What is the average price per square foot in the upper Haight for a 3 br 2 ba TIC? Thanks!

Asked by Susan Reynolds, 94117 Sat Sep 6, 2008

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Jason Chapin, , San Francisco, CA
Sat Sep 6, 2008
Your criteria are so specific, there aren't actually any current listings or recent sales to draw from. If you expand to include the Haight, NoPa and Hayes Valley and look at closed sales as far back as six months, there is one sale: 215 Cole #1. It closed at $697.95 per square foot.

If you look at the Haight without the bed/bath restrictions, there are two sales. One was a studio which closed for $621.04 per square foot. The other was a 1/3 interest in 239-241 Carl. Public records give this whole property 3,825 square feet. If you use 1/3 of that, then this sale amounted to $627.45 per square foot. It's not enough data, but your average in the Haight is $620 - $630 per square foot.

Not much help, but there it is...
1 vote
Lance King, Agent, San Francisco, CA
Wed Aug 4, 2010
Susan,

Not sure if you are looking to buy or sell, but either way pricing property on a per sq foot basis doesn't really make sense in any neighborhood. In San Francisco there are so many variables in terms of age, condition, views, location, etc..., not to mention that all TICs are not created equal. You need to have an agent/broker who knows TICs & how to market them, but it's still going to be tougher than selling a SFH or condo.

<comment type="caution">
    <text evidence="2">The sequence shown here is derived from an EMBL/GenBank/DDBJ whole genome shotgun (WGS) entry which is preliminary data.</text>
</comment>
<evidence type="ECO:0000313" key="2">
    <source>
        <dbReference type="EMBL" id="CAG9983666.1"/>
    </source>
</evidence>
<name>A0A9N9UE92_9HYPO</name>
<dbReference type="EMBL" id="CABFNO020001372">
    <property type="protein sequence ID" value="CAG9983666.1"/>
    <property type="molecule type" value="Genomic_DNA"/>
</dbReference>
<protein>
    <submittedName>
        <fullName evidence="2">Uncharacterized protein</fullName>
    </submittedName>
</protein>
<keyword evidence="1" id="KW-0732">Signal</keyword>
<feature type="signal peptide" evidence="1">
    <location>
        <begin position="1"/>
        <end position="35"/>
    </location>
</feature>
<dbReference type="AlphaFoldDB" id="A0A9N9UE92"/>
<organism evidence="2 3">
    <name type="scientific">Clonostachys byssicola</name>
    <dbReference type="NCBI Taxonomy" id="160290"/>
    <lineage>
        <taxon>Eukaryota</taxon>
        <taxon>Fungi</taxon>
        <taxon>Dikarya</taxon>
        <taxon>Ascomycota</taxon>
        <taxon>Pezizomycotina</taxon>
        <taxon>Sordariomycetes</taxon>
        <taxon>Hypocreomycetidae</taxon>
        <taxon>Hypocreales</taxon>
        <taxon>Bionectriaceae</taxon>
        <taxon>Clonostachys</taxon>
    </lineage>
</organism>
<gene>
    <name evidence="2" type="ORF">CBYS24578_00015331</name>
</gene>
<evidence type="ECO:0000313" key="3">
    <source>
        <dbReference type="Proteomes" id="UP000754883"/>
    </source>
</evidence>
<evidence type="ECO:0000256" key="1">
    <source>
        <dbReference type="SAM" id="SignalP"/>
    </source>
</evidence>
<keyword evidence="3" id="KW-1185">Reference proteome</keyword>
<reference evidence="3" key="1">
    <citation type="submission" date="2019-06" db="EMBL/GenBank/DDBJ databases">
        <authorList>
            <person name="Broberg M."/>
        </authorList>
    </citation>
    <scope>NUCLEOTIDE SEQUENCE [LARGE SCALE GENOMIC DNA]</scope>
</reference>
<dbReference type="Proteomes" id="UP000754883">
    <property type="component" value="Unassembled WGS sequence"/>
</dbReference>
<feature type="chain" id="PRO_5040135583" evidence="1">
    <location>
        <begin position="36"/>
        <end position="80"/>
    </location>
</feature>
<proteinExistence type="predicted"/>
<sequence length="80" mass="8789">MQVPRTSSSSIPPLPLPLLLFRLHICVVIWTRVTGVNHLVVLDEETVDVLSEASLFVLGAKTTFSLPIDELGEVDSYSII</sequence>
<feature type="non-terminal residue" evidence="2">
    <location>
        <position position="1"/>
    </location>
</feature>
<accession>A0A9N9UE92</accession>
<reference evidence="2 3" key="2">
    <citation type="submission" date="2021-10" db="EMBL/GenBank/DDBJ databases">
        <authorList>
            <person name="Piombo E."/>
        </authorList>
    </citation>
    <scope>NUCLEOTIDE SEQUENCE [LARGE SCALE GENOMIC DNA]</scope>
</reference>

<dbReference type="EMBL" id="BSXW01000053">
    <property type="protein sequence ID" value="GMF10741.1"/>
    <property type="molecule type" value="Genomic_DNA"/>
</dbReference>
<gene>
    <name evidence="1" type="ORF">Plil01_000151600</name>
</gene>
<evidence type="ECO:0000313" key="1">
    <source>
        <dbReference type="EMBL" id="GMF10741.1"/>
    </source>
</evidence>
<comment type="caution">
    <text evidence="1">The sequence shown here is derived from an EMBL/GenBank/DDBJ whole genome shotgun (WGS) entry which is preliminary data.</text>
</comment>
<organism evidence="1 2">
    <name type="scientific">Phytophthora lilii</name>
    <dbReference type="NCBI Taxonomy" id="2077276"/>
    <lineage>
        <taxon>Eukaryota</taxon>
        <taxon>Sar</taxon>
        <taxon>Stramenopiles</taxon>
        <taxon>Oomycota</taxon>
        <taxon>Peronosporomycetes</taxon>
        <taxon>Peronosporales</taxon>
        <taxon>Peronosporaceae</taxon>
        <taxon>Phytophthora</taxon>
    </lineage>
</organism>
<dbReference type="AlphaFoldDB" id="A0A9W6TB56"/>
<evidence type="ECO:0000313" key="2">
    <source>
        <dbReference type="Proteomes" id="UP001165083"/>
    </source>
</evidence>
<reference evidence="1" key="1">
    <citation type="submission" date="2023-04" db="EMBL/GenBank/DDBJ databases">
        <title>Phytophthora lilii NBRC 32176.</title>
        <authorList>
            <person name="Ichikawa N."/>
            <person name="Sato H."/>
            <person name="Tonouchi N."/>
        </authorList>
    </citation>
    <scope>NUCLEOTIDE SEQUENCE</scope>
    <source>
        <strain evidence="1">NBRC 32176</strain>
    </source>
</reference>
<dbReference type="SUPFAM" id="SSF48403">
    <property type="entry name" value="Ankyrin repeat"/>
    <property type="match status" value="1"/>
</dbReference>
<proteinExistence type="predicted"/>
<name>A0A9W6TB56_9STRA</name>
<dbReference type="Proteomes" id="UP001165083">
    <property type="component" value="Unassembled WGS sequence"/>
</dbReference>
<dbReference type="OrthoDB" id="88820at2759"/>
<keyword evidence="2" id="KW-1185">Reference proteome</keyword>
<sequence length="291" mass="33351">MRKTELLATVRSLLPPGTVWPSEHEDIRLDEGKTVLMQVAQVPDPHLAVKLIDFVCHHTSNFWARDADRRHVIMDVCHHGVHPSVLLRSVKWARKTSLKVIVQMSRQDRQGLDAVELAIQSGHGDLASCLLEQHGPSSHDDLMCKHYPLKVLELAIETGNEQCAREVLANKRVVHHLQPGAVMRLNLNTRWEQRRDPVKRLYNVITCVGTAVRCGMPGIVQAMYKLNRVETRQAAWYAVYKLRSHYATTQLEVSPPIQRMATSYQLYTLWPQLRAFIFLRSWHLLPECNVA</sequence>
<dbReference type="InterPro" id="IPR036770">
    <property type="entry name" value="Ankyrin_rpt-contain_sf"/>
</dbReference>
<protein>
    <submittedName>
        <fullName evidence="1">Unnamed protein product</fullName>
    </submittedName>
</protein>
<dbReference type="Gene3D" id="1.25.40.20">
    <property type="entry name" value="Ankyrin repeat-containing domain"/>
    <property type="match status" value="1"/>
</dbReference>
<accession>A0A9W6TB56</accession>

There are lots of reasons for that, but the lack of finance options makes both purchase and sale more difficult because of the disparity in costs of a fractional loan vs conventional. TIC usually will take longer to sell, although priced with a proper discount over a similar condo in the same neighborhood it will likely sell.

We do a lot of these and happy to consult with no strings.

Best Regards,

Lance King/Owner-Managing Broker
lance@fixedrateproperties.com
415.722.5549
DRE# 01384425
0 votes
Herb Alston, Agent, San Francisco, CA
Sat Jul 31, 2010
Susan,

You can't base your pricing in the Upper Haight on price per square foot. A good agent is going to help you to look at everything in the neighborhood one by one and guide you in pricing. The real issue with the TIC market is days on market (DOM) and pricing. Actually this market is ALL about pricing. TICs have their challenges. If you're selling/buying 1 of 2 in a 2 unit TIC awesome! Easy! 3, 4, 5, 6 unit TIC building... yawn.

My colleagues won't be happy with this answer but when you do the analysis... pull the statistics, it simply takes longer to sell a TIC unit vs a real condo. Reality bites. Price it right and it will sell!

Take the time to look at the price of similar amenitized condos in the neighborhood. Condos will generally sell, faster, quicker and easier than a TIC. The caveat there is if the seller is real and they have priced it well. A 3BR/2BA TIC for $1.2M in Cow Hollow or Pac/Lower Pacific Heights versus and a single family home in a similar price range. It's a no brainer, the buyer will buy the house. That has been my experience. Getting a loan on a condo is difficult enough, now add in the factor of it being a shared loan/TIC or fractional. Whoa nelly!

I've sold a lot of TICs over the years. This is a more challenging market for TICs as there are too many well priced homes/condos and/or over priced condos on the market that people are making offers on. Clients I have worked with most recently have looked at both, then make an offer on a property; sometimes 3, 4 counter offers later; we're in contract.

Real buyer's are looking for good value and good pricing. My advice is price it right.
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